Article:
Everyday Rails

Simple shortcuts to get more out of Bundler

By Aaron Sumner, June 11, 2018.

As a Ruby developer, I use Bundler almost every day to manage my applications’ dependencies. Often, my interactions with it consist of the basics: Set a new gem dependency or version number in a project’s Gemfile, then run bundle install on the command line. Bundler then gets to work, resolving the new dependency (and its dependencies) against the project’s existing dependencies. It’s easy to take this for granted, but if you’ve been working in Rails since the early days like me, you may remember that we had to figure out dependencies and avoid conflicts on our own. Bundler was a little slow then, but still a breath of fresh air!

As Bundler has matured, it’s gained not only speed, but also a host of useful features that go beyond the basic bundle install. I’ve got a few favorites, and I’ve created shortcuts to simplify their daily usage.

A couple of caveats: I use these shortcuts on Unix-like operating systems, and they are written for Bash. You may need to modify them for other operating systems or shells. You may also need to download a newer version of Bundler to take advantage of some of these features; gem install bundler.

Installing gems

This one’s kind of cheating, but I still see many people type bundle install, when they could just type bundle to run the install command. It’s less than half the length!

View info on a dependency

Many times, adding one gem dependency means adding multiple gem dependencies. And gem authors are a creative lot, especially when it comes to naming things, so a gem’s name doesn’t always immediately convey what it does. The next time you look at your Gemfile.lock file and think, wait, I didn’t install this nokogiri gem! And what the heck is a nokogiri, anyway?, then bundle info can help:

$ bundle info nokogiri
  * nokogiri (1.8.1)
	Summary: Nokogiri (鋸) is an HTML, XML, SAX, and Reader parser
	Homepage: http://nokogiri.org
	Path: /Users/asumner/.rvm/gems/ruby-2.4.1/gems/nokogiri-1.8.1

This can save a lot of trips to Rubygems.org or GitHub. And in case you were still curious, a nokogiri is a Japanese saw. Like I said, gem authors can be creative!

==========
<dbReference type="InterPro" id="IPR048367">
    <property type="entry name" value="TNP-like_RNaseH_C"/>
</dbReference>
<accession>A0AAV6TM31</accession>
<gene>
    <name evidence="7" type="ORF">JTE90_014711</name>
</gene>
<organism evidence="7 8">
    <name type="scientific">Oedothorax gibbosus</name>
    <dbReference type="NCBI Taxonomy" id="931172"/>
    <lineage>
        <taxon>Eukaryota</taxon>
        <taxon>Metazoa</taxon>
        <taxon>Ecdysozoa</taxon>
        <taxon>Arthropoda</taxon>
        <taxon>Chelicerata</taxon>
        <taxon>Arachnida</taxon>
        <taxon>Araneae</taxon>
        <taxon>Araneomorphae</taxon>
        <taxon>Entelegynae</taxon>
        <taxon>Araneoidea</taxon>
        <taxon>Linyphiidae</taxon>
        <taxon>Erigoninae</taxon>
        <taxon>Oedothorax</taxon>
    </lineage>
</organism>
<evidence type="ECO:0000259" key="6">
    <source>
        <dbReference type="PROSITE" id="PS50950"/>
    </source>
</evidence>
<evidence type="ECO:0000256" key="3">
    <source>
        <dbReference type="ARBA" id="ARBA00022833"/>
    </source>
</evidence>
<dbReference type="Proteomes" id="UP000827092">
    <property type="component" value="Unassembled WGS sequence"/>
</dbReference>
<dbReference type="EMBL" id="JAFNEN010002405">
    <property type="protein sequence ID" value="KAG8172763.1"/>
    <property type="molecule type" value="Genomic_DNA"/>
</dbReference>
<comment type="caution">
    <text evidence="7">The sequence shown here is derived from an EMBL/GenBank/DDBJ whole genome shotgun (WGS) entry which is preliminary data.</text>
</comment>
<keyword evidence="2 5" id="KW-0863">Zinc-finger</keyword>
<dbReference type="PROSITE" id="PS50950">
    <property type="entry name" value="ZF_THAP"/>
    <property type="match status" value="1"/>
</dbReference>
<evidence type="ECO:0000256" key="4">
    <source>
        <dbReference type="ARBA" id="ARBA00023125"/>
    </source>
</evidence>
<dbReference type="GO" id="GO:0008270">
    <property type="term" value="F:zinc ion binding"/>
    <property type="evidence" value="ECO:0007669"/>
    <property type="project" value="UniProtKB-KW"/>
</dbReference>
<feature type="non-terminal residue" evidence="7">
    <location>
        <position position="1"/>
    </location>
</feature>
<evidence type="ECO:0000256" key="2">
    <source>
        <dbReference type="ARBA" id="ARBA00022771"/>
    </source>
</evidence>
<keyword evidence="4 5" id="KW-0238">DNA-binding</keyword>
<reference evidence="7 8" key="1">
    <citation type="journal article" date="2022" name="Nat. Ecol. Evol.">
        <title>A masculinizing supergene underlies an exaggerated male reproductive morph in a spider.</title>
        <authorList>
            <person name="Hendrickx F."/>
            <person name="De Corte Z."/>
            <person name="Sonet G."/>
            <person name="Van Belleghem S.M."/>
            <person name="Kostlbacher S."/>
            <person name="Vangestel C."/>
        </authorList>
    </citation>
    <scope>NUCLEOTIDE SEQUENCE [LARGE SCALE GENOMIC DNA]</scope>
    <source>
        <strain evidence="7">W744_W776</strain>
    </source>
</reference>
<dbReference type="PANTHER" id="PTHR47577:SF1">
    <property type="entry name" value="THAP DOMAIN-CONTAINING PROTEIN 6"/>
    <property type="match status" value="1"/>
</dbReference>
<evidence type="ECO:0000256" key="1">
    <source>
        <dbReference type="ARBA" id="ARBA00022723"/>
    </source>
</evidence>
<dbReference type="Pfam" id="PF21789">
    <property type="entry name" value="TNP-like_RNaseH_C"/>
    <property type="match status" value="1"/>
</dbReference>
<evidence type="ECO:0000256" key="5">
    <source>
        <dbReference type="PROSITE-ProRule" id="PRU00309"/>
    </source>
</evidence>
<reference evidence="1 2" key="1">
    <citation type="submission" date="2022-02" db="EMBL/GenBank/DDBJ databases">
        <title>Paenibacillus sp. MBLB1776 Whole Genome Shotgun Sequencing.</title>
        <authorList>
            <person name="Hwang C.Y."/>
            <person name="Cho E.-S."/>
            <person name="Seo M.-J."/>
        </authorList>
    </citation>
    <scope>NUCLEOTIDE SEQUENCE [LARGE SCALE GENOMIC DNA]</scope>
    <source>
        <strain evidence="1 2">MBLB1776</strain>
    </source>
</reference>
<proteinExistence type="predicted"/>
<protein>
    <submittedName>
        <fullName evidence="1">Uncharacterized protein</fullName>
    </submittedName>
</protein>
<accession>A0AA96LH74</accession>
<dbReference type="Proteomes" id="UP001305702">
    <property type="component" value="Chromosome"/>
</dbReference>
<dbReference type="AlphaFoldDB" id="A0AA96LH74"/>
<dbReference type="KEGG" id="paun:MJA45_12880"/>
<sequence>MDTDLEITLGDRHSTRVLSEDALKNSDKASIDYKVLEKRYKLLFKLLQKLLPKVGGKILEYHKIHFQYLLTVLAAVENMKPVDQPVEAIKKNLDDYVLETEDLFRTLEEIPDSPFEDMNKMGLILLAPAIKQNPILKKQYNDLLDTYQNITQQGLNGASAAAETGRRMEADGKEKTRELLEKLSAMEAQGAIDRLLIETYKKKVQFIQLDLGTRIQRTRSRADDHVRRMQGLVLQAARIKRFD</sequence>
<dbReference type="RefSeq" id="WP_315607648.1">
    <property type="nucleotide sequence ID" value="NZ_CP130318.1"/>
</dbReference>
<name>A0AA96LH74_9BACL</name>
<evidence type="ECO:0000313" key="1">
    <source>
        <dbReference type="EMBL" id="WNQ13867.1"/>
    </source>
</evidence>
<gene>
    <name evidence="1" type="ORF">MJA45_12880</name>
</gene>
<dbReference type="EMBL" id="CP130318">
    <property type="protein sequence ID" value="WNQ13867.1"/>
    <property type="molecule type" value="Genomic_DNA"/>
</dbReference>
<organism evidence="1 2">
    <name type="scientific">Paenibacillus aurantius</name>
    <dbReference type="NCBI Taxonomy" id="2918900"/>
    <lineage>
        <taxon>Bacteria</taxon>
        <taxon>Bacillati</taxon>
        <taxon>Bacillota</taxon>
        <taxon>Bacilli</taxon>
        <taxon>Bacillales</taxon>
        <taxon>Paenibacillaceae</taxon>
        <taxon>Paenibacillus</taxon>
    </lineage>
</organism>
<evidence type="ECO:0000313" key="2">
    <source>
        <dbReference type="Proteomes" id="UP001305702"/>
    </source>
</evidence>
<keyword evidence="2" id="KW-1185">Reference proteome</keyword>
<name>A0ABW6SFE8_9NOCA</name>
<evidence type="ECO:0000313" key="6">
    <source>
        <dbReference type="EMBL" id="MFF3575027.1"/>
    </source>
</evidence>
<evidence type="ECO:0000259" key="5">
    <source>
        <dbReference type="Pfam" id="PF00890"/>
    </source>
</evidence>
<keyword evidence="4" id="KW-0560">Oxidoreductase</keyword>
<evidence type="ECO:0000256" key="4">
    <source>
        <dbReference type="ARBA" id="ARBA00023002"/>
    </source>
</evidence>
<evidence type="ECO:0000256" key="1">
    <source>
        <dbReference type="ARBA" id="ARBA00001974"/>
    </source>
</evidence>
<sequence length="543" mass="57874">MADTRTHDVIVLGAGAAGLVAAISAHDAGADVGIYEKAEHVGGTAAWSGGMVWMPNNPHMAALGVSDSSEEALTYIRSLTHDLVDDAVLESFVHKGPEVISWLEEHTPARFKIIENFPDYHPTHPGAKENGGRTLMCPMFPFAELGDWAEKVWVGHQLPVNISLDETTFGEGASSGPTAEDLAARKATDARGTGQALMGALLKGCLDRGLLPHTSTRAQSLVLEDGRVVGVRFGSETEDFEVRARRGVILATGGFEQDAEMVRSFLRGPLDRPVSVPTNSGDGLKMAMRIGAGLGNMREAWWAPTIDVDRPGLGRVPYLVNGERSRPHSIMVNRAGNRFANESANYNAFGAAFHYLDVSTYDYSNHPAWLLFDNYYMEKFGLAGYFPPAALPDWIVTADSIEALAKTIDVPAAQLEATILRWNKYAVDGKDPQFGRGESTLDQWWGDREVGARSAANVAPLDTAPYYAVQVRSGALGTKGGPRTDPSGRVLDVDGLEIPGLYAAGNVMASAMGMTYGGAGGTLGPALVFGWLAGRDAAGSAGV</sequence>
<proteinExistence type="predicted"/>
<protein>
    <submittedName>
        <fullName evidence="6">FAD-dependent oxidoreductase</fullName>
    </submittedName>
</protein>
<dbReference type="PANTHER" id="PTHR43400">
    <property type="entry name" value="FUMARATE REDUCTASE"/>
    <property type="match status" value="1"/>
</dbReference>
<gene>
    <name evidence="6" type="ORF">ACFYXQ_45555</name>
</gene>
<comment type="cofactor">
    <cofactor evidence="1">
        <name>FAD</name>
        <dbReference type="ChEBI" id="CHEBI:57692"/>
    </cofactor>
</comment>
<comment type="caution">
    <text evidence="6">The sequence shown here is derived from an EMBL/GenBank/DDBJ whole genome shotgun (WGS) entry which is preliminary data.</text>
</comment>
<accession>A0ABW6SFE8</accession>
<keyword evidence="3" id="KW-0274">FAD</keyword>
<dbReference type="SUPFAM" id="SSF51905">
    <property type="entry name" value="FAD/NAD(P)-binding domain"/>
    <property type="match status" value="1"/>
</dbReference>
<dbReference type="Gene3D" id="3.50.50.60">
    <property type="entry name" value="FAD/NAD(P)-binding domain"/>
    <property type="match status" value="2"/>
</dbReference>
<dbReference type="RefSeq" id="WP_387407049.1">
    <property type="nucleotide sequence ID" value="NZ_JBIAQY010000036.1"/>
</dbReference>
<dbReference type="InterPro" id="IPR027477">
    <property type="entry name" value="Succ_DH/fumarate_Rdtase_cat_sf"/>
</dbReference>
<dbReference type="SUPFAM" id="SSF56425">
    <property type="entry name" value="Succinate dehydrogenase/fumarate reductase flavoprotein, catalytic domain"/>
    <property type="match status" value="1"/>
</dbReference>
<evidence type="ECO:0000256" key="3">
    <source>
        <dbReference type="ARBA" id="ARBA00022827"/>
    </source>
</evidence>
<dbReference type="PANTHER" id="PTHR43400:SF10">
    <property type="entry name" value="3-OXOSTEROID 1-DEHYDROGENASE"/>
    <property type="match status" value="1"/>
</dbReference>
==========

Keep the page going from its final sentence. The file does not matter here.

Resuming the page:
bundle info is easy enough to remember and not that difficult to type, but I have this aliased as bi in my .bashrc file:

# show info on a dependency
function bi() {
    bundle info $1

Open a dependency for editing

Sometimes, understanding your application means understanding the dependencies on top of which it’s built. Bundler offers bundle open for this. It opens the dependency in your editor and lets you make changes on the fly–very useful for debugging, or just learning by reading code written by others.

I had a small problem, though. I use Atom as my regular code editor when working on projects, but I find Vim to be much simpler to use for standalone files and commit message editing. So my system editor is set to vim, meaning I had to go through some extra hoops to open a dependency in Atom. First, I had to find where it was installed, then use the atom command line tool to open it in my code editor (or use Vim, but I’m personally not as efficient working in large, multi-file projects in Vim as I am in Atom).

Then, I learned that Bundler looks for a BUNDLER_EDITOR environment configuration, and if set, will open code in that editor. That means I can use BUNDLER_EDITOR=atom bundle open <gem-name>.

My shortcut for bundle open is bo, using this function in my .bashrc file:

function bo() {
  BUNDLER_EDITOR=atom bundle open $1

If you use Vim for your regular code editor, then you can omit the BUNDLER_EDITOR environment configuration. You could also set BUNDLER_EDITOR=atom (or your editor of choice) separately in your Bash configs; I may do this in the future if I find myself needing the setting outside of this context.

Search dependencies

This trick might be my favorite. Have you ever wondered where a method gets defined? Bundler can help, along with your favorite code search tool. I strongly recommend Ripgrep, or rg. It’s super-fast and its output is optimized for displaying code. Regular grep, the Silver Searcher (ag), or other search tools work, too.

To make this work, I’ll take advantage of bundle show --paths, which lists all of a project’s dependencies’ locations on the filesystem. I’ll pass that information along to Ripgrep to tell it where to search. So, to find where fill_in gets defined, I’d do this:

rg "def fill_in" $(bundle show --paths)

And get back

86:      def fill_in(locator, options={})

To see more, I could then use that handy new bo shortcut (shown above) to open up the Capybara gem’s source.

I have a shortcut for dependency searching as well, aliased to bs (for bundle search). With this shortcut, I can clip the command down to just bs "def fill_in". Again, this goes in my .bashrc.

function bs() {
  rg "$1" $(bundle show --paths)

More in the docs

These are my favorites, but there are lots more features to learn about in Bundler’s documentation. If you find yourself using any of these commands regularly, think about how to simplify them with shortcuts of your own.

I learned about searching dependencies and specifying an editor in André Arko's guest appearance on Ruby Tapas, in which he demonstrates these and other useful Bundler features.


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